Do you know it all? I will gladly admit that I don’t. (Contrary to what my husband says.) In most things, I know squat, although I do know how to look things up. I can research with the best of them, baby. And I tend to remember a lot. But if it’s not something I’m interested in at that moment, forget it. I took an online class on PIs earlier this summer and learned a lot of interesting info. Can I remember any of it? Nope. Not one damn thing. I wasn’t working on a PI story at the time. In one ear, out the other (or eye, since it was online.) Luckily though, I saved all the lessons, so when I do get to the point where I’m writing a PI story, I’ll have all that info to absorb like a sponge.

Where was I going with this? Oh, right. Knowing it all.

I was perusing a pubbed authors website earlier today, and in the Q&A section, one of the questions was, Do you know who your villain is when you start your books? The answer was yes, generally, but there have been times when even this author’s been surprised by the outcome of the story.

I thought that was really cool, because I generally don’t know who my villain really is. It’s neat to hear I’m not the only one out there who doesn’t always know how things are going to end up.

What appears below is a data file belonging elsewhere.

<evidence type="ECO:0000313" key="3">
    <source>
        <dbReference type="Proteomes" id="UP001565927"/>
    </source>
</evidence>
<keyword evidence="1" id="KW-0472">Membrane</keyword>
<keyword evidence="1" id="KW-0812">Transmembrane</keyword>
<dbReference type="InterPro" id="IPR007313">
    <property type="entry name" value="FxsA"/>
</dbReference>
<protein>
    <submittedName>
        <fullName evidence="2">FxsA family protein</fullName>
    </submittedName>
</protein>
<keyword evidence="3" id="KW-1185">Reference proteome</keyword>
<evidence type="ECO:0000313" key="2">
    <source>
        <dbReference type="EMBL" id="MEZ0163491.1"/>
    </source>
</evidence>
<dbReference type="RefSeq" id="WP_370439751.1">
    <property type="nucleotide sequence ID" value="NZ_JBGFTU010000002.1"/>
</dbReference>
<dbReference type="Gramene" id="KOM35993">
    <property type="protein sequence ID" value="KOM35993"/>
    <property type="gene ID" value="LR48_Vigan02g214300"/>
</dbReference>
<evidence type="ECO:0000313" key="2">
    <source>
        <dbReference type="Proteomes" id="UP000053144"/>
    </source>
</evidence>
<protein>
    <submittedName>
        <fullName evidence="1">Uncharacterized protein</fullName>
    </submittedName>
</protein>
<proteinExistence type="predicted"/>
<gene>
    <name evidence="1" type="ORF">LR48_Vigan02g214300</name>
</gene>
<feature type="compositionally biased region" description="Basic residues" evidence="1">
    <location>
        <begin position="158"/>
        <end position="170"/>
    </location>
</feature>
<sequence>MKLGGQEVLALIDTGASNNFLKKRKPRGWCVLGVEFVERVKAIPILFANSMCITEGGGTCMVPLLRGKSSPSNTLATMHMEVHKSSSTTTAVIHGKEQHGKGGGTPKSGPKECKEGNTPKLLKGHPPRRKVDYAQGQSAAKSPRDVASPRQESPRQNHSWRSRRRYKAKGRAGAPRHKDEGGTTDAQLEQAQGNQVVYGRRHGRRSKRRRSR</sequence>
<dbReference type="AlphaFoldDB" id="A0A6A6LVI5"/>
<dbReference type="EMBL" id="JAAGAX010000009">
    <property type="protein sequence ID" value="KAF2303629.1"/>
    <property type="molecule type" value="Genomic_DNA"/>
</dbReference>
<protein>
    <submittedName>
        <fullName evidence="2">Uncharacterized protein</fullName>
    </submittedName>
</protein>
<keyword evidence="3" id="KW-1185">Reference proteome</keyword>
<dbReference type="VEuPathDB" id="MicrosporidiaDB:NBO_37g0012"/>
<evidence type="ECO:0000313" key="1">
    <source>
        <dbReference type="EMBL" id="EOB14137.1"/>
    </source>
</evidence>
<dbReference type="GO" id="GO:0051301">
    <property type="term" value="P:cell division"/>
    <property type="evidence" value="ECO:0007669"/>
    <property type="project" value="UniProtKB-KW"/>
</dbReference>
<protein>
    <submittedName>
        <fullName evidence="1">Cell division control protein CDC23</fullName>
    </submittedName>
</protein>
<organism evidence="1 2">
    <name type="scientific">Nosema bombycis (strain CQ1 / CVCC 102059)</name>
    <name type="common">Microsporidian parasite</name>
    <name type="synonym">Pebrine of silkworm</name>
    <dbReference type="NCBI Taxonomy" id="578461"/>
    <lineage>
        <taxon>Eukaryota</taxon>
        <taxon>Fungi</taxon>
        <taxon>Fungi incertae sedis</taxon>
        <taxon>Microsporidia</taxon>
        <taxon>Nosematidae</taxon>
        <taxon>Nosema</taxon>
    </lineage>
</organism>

Last week I took the prologue of my new book to my local RWA meeting. Since it was a crit meeting, the group got to listen to it, which is told from the villain’s POV. After it was finished, a friend asked, “Why does he want to kill her?” And I went blank.

Weeeeellll…that’s a damn good question!

The answer isn’t so good, however. You see, I have an idea who my villain is, but I’m not one-hundred percent sure. In the last book I wrote, I was completely positive who and why and what my villain was all about. And then at the 3/4 point, I realized there was no WAY the person I’d tagged as the villain could have possibly done all the things I’d thought they could do. Then it hit me – WHAM – who the real villain was. And when I looked back through my previous chapters, sure I was going to have a major rewrite to work the new villain in, I realized I’d instinctively been leaving hints to the real villain all along. I just hadn’t known it. (For more on instincts, check out my post at Romance Worth Killing For today.)

For me, sometimes knowing everything there is to know about my villain takes all the fun out of writing. I can always go back in in revisions and add villain POV scenes if needed to up the tension, but in the initial draft, if I know everything, I have no desire to write the book. I like to learn about my characters – protagonists and antagonists – as I go along. Sometimes they surprise me, sometimes they don’t. But not knowing everything there is to know is pretty fun now and again.

So tell me the truth – and don’t lie. Are you a know-it-all or not?